This has been the season for voodoo partisans in American letters. First there was incisive essayist Michael Ventura, whose collection Shadow Dancing contains a 60-page discourse on the voodooistic origins of rock 'n' roll. Now here is brash anthropologist Wade Davis, whose first-person narrative, The Serpent and the Rainbow, claims to illuminate one of the last great secrets of the Western world: the zombie phenomenom.

Davis, who was born in British Columbia and educated at Harvard (he now lives in The Plains, Virginia), is more precisely an ethnobotanist, one who studies social uses of plants and especially the drugs they yield. Yet no dry-as-dust scholar is he. Davis has fought forest fires, dodged crossfire, and lunched on fresh termites. As you will see, he might well have called his story Romancing the Toad. (His failure to do so does not reflect any ironclad opposition to Hollywood: the book has been optioned for the inevitably "major" motion picture.)

His odyssey began in 1982, when he was 28. He was summoned to the office of his Harvard mentor, Professor Richard Schultes, whose work on curare, the Amazonian blow-dart poison, has led to its use as a muscle relaxant in surgery. Schultes had learned of two well-documented cases of zombiism -- the reanimation of seemingly dead people. Would Davis be willing to go to Haiti and ferret out their pharmacological basis? Two weeks later he was in Port-au- Prince.

He took along with him a hypothesis. "It was completely conceivable that a drug night exist which . . . would lower the metabolic state of the victim to such a level that he would be considered dead. In fact, however, the victim would remain alive, and an antidote properly administered could then restore him at the appropriate time. The medical potential of such a drug could be enormous." Before leaving the States, Davis performed enough lab work to suppose the "killing" agent might be Datura stramonium, commonly known as the "zombie's cucumber."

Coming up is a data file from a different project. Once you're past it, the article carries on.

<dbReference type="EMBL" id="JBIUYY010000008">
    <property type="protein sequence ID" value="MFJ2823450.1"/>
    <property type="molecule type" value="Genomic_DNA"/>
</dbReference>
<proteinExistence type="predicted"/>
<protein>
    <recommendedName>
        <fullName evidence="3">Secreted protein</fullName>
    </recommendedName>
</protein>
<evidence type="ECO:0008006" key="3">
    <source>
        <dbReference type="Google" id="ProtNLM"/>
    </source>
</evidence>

Actually, Davis' mojo was working backwards. The cucumber turned out to be the antidote. The poison was a combination of several inert but horrifying substances and two active ingredients: essence of Bufo marinus, a Haitian toad, for sickening the victim, and tetrodotoxin from the puffer fish, for putting him under. So virulent yet stimulating is the latter agent that Japanese gourmands, who eat puffer fish for the buzz it gives them, occasionally die from it.

Lab work back in Cambridge confirmed Davis' findings, but this chemical success pales next to his penetration of what he considers the real Haiti. Mixing bravado and deference, he managed to gain admittance to the Bizango, the secret society that has controlled rural Haiti -- and Haiti is still at least 80 percent rural -- ever since the 1804 revolution merely substituted black plutocracy for white. One of the reasons for the late Francois Duvalier's proficiency in ruling the country was his cultivation of the society and its voodoo underpinnings. He may have even been a houngan (voodoo priest) himself.

As Davis' empathy with the Haitians deepens, he rejects the stereotype of voodoo as a satanic cult given to malevolent persecution of unsuspecting victims. Rather, he decides, it is a profound and complete religion, and zombification should be seen as the punishment of wrongdoers condemned by the people's collective judgment. Be that as it may, the voodoo judicial system seems as perniciously arbitrary, a communal version of the Star Chamber.

The Serpent and the Rainbow (the title refers to a Haitian creation myth) is replte with bizarre details to titillate the curious. Davis ascribes a lewdly arcane origin to the symbology of the witch's broomstick. One vignette portrays the American writer Zora Neale Hurston dutifully undergoing the ritual imposed on would-be initiates into a New Orleans voodoo sect: "She had to lie naked for sixty-nine hours on a couch with a snakeskin touching her navel." A critical ingredient in many a voodoo ritual turns out to be pulverized baby skull.

The ease with which Davis made himself privy to Haitian arcana looks suspicious -- how could the secret society have kept its existence quiet so long if Davis could penetrate it so quickly? Yet his sober style lends such conviction to his outlandish account that in the end I found myself persuaded that zombies do come back from the dead and that Wade Davis knows how.